The Anglican Journal held up a mirror to its readership recently and found a group that is, in the main, quite fond of the church’s national newspaper.
The Journal has been doing a “good job” of meeting the expectations of its readers across Canada but like other religious publications, it is having a difficult time attracting younger readers, a benchmark readership survey conducted this spring has shown.
Commissioned by the Journal and conducted by PSI Inc., the survey showed that a “significant portion” of the newspaper’s readers are eager to receive the monthly publication: 59 per cent said they immediately read some articles and save others for later while 13 per cent said they read it from cover to cover immediately.
The survey, the newspaper’s first in more than a decade, showed that there is a “sustained level of interest” in the Journal, with 30 per cent stating that they spend 45 minutes to an hour reading or looking at an issue, 23 per cent stating between 30 minutes to 45 minutes, and 22 per cent stating more than an hour. The Journal also gets around, with 55 per cent of readers living in two-person households claiming a second reader, 15 per cent living in three-person households claiming two other readers and five per cent living in four-person households claiming three other readers.
The survey – mailed to 5,000 randomly-chosen readers last May – saw a terrific response, said editor Leanne Larmondin. “We received more than 1,100 completed surveys; that’s a pretty extraordinary response rate,” said Ms. Larmondin.
Asked about their reasons for reading the Journal, 71 per cent of readers said the newspaper provides them with a link to the rest of the Anglican Church of Canada, and more than half (58 per cent) said it provides them with a link to the rest of the global Anglican Communion. Thirty per cent said it gives them a faith perspective that is missing from the secular media.
Among respondents’ comments:
- “I often go back to the paper and reread some. I think a newspaper is a necessary tool for communicating across Canada.”
- Many wrote of the Journal, “Interesting and informative;” Some readers pointed to the editorial and columns as “often good for thought and for reflection.”
- “I am 86 years old; I have arthritis and am not able to get to church – the church priest comes to me. I wait for the Journal and read it as soon as it comes.”
- “I meet with a group from our church to discuss (usually) Bible topics. Sometimes we discuss articles in the current (diocesan newspaper) or the Journal.”
- “I occasionally discuss articles I have read in the Journal with Anglican friends or other friends who have an interest in the Christian faith.”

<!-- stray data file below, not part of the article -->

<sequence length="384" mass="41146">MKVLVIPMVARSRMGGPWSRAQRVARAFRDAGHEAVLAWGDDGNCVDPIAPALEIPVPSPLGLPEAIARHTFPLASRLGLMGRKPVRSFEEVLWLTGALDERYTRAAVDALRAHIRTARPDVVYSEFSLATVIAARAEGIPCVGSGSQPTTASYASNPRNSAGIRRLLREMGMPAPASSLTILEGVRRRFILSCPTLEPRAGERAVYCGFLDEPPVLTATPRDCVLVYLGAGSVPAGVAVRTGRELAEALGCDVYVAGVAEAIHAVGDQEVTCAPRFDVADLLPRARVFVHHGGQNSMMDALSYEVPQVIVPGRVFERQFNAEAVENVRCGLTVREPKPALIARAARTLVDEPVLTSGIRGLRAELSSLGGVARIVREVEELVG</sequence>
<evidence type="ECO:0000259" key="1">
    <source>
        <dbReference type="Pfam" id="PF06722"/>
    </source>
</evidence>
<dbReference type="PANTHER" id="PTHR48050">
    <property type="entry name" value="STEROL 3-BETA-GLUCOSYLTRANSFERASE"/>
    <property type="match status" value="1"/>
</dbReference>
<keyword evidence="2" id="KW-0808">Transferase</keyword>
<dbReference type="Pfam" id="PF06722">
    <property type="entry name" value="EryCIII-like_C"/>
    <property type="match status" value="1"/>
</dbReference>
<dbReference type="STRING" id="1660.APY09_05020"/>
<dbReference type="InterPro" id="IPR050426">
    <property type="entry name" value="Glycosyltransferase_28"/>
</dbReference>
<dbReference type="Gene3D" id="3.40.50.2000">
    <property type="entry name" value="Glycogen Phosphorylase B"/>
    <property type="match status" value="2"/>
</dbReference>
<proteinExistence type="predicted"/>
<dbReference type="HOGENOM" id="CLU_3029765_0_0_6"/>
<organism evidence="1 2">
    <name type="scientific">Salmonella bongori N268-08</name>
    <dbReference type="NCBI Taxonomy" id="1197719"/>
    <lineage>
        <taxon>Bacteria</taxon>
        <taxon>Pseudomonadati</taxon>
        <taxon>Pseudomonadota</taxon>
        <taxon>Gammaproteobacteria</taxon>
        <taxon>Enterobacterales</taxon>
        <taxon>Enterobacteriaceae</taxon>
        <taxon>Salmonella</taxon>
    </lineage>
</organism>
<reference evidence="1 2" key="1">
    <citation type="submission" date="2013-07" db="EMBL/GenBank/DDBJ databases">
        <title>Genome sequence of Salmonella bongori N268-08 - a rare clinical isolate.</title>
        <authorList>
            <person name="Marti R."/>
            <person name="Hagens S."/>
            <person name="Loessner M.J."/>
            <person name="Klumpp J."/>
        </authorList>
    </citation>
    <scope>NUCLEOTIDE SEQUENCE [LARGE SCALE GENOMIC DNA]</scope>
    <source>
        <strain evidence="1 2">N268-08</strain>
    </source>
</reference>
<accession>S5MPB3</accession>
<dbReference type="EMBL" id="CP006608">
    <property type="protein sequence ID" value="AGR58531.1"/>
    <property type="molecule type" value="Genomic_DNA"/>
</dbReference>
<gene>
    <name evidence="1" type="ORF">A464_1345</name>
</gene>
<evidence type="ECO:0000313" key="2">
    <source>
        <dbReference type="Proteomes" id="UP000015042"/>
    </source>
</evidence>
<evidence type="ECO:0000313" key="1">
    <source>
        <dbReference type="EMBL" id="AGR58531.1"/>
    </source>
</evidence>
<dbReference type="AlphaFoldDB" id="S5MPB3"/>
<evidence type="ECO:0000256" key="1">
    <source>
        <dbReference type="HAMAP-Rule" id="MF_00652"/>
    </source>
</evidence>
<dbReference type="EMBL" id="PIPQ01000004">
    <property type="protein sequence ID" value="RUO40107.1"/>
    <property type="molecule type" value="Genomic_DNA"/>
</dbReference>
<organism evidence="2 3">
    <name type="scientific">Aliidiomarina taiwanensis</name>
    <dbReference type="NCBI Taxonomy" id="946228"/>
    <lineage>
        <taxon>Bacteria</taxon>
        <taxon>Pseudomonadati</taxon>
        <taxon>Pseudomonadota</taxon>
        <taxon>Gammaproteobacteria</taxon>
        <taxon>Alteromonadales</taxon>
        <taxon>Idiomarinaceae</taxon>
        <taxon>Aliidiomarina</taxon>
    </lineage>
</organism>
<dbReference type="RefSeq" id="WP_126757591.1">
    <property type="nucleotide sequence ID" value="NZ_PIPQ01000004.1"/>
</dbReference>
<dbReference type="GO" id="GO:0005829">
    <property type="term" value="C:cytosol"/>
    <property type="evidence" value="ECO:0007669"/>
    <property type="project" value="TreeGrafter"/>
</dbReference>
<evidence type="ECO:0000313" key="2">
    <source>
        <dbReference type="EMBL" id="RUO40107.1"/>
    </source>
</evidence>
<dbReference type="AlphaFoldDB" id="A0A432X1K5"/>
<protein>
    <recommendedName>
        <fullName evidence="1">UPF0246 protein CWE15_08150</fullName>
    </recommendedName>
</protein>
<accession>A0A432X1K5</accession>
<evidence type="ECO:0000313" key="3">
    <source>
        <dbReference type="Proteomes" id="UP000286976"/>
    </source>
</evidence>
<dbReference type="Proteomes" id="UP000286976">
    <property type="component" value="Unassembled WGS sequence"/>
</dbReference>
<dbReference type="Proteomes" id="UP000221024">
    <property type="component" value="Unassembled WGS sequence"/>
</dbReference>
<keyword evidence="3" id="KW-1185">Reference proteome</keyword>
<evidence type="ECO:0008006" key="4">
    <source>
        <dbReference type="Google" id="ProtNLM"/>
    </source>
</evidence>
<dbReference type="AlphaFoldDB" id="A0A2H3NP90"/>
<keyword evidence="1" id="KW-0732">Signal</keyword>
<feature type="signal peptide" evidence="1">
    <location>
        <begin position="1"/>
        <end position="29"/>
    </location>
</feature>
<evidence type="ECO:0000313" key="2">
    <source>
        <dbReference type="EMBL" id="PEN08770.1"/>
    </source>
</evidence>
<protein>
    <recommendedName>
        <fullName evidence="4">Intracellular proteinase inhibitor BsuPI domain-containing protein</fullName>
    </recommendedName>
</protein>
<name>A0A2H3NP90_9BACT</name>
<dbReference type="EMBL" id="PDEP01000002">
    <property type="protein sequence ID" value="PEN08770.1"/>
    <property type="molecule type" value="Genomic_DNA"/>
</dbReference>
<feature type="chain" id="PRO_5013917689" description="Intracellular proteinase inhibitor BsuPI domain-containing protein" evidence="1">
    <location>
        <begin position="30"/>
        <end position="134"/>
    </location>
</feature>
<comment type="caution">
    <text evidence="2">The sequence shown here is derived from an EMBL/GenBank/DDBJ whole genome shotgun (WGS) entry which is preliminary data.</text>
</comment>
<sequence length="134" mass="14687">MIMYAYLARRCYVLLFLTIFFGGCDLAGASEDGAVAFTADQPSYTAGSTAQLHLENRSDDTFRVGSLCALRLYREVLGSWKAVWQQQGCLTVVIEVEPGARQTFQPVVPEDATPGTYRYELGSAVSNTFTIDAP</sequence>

- “Refreshing, positive, constructive. The Anglican Journal enhances my spiritual life.”
- “The Anglican Journal gives me a sense of the church as a whole.”
- “I particularly like to follow Anglican response to issues of the day such as residential school, same-sex marriage, elections etc. It is my main source for finding out what Anglican policy and thinking is on these topics.”
The survey showed other interesting results: The average Journal reader is female and is of middle-income. Additionally, women readers were “far more likely than men to see the linkages to the worldwide communion as important,” and those under 50 were “less interested in either the world wide links or the news of church personalities but more interested in the perspective provided that is missing from secular media.”
The sobering, yet not surprising, news that affects the future of the Journal is that its readership is aging, said the survey. “Sixty-nine percent of the readers are over 65 and a full 41 per cent are over 76 years of age. Only five per cent of respondents who stated their age (six per cent did not) were under 50,” the survey said. But it stated that, “The major difficulty for the publication is a challenge shared by publishers of religious periodicals throughout North America (and perhaps the world) at this period in history.
(The survey company noted that older readers are more inclined to complete direct mail surveys.)
Ms. Larmondin said that while the average Anglican churchgoer – like those in most mainline denominations in North America – is getting older, the survey presents a challenge to the Journal’s editorial staff: to attract younger readers without alienating its most loyal readers.
A majority of readers also prefer the Journal in its current form: 85 per cent of all respondents said they have never visited the Anglican Journal Web site; only two per cent said they visit it once a month or more. “It is evident from this response that the Anglican Journal’s readership is generally not interested in visiting the Web site for the publication despite their loyalty to it,” the survey’s executive summary said. “This may in part be due to the relatively low percentage that has computers and Internet access: just over half currently have this facility.”
The survey – which was intended to help both the newspaper’s editorial and advertising departments – was made possible due to the success of the 2005 Anglican Journal Appeal. Four dioceses also financially assisted the project: Saskatoon, New Westminster, Ottawa and Niagara.